The Biblical text about hospitality that has stood out the most to me in the past year is Peter's admonition: "show hospitality to one another without grumbling." You probably know the verse, tucked away in 1 Peter 4:9. This command caught my attention not because I had never seen it before, but because I suddenly noticed the context: 1 Peter is written to people who are going through intense suffering.
From a human perspective, hospitality seems like something to be done out of a place of strength and success. Hospitality is to be shown when you get the new dishes that match and buy that big table you've been eyeing, or when you move into your "forever home". The world teaches us that hospitality is for people who have an overabundance of money, food and time. Hosting is for people who are successful and have something to show off to their guests.
Hospitality doesn't seem like something to be practiced when you're broken, or when your home or your life seem like nothing to be envied. Not when you feel you might start crying while you're serving up soup, have little energy due to health problems, or don't feel like getting out of bed because you got some life-changing news the day before.
"God turns our way of seeing hospitality upside-down and calls us to serve others even in the midst of difficult circumstances."
But God turns our way of seeing hospitality upside-down and calls us to serve others even in the midst of difficult circumstances. In fact, hospitality is a tool God has given us to help both us and others during times of suffering. Here are three reasons why I think God commands us to show hospitality even in the times when we feel weak...and I am sure there are many, many more!
1. Showing hospitality while you're suffering helps turn your focus off of yourself.
When we are going through difficult circumstances, it's easy to become focused on ourselves and our problems. I realize now that during some of the hardest days of my life, one of the best things for me was having a guest living with me full time. Needing to cook supper for her or serve her helped my focus to not become too inward. Some of our guests may not care a whole lot about our problems, but it's OK to have that God-given reminder that the whole world doesn't revolve around us and our struggles. Knowing that someone will be appearing at the door expecting supper might be just what you need to help motivate yourself to get groceries, cook, and get through another day — to reinforce to you that you are living for a kingdom far greater than your own personal kingdom. That your "forever home" isn't built of brick and mortar.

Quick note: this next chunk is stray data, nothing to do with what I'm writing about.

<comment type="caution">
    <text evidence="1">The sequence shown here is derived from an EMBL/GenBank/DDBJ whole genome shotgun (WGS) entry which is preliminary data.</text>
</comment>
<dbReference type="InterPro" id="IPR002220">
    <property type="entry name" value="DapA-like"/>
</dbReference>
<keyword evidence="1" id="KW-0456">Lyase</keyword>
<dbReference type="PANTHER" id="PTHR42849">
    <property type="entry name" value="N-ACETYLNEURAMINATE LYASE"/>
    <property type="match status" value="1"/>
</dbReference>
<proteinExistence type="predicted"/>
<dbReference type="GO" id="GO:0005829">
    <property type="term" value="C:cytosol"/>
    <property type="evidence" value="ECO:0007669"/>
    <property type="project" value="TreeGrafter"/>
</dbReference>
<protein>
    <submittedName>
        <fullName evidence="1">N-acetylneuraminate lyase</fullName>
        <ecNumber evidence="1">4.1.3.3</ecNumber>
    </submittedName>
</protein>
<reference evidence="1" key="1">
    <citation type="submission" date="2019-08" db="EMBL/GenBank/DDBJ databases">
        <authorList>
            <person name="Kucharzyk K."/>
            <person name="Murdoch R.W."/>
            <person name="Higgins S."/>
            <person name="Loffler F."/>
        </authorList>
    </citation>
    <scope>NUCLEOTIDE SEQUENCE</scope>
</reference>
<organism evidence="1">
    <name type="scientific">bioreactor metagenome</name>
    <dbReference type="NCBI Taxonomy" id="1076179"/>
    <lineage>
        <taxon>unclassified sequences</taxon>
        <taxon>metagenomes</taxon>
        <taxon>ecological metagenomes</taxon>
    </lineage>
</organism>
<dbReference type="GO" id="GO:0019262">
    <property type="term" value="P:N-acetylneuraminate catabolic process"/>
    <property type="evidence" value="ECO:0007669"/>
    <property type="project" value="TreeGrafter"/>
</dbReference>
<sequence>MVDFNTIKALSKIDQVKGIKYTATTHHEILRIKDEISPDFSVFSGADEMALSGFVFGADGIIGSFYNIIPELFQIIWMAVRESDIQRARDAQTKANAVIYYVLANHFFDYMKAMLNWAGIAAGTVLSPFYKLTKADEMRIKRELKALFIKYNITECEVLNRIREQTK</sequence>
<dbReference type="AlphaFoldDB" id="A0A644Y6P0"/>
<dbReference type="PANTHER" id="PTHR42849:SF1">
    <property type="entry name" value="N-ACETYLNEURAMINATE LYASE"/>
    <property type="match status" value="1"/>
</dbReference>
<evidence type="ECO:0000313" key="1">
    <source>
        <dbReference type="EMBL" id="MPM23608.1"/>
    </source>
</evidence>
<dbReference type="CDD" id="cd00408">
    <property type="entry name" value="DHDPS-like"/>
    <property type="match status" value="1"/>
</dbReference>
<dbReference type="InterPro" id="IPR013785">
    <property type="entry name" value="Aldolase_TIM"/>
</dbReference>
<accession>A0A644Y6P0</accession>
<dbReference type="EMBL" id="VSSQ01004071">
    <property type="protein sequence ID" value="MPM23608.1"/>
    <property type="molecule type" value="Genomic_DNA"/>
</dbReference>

2. Showing hospitality while you're suffering opens others to share their stories with you as well.
When you are in the midst of what Peter calls a "fiery ordeal" and feel like you're almost smelling like smoke, it may seem strange to invite others to come eat with you. When your furniture or food isn't as trendy as your friends' or neighbours', it might be hard to invite guests in to see the simple way in which you live. But on our broken planet, no one's life is free from suffering. You'll be surprised how letting guests see your life as it is, even when it is difficult, often opens your guests up to share about their own trials, and leads to spiritual conversations.
One of my foreign friends literally said to me a few months ago, "Since you have shared so honestly with me, I will tell you something, too..." and proceeded to share about her own difficult experiences. A new friend told me recently that sharing about her struggles and losses has opened the most conversational doors with Muslim women. Showing hospitality even while you're suffering allows your relationships to get deeper, faster.
3. Showing hospitality while you're suffering lets your guests see your hope up close.
Yes, there are days when we truly need alone time or a break from inviting others into our homes, when we are dealing with intense personal trials or grief. But for a Christian, keeping our doors closed during suffering should not be the norm. I hate to break it to you, but suffering, in some form, will always be with us until we leave this earth.
Consider this: if we hide ourselves away when we suffer, and then invite others in only when we're feeling comfortable, they don't see the strength of our hope. If we wait to tell others how hard our trials are until we burst into some sunny success story on the other side, they don't get to witness real hope in the midst of distress. And how can our friends better see what we are going through, and how we are going through it, than by being in our homes? Just the fact that you are thinking of others when you are going through difficult times is unique, and evidences that your inheritance is in heaven, as Peter writes, and "can never perish, spoil or fade." No earthly suffering can remove your hope, and your guests will notice that. A stylish house, a delicious meal, a well-dressed and healthy family around the table — there's nothing wrong with allowing guests to your home to see these things. But none of them can compare to inviting your guest into your house when your circumstances are difficult, and allowing them to see the eternal hope in your heart.
These are just three ways in which I've seen Peter's command to hospitality that comes out of a difficult place make sense! And even when we can't see the results of obey His commandment of hospitality, there is blessing in obeying Him. We can count on that! God wants us to bring others into our homes and lives in the midst of our own difficulties, and not let our hard times stop us from helping others in their own hard times. How else have you seen hospitality during suffering benefit you and others?
PS - Remember, there are always ways you can also show hospitality without opening your doors!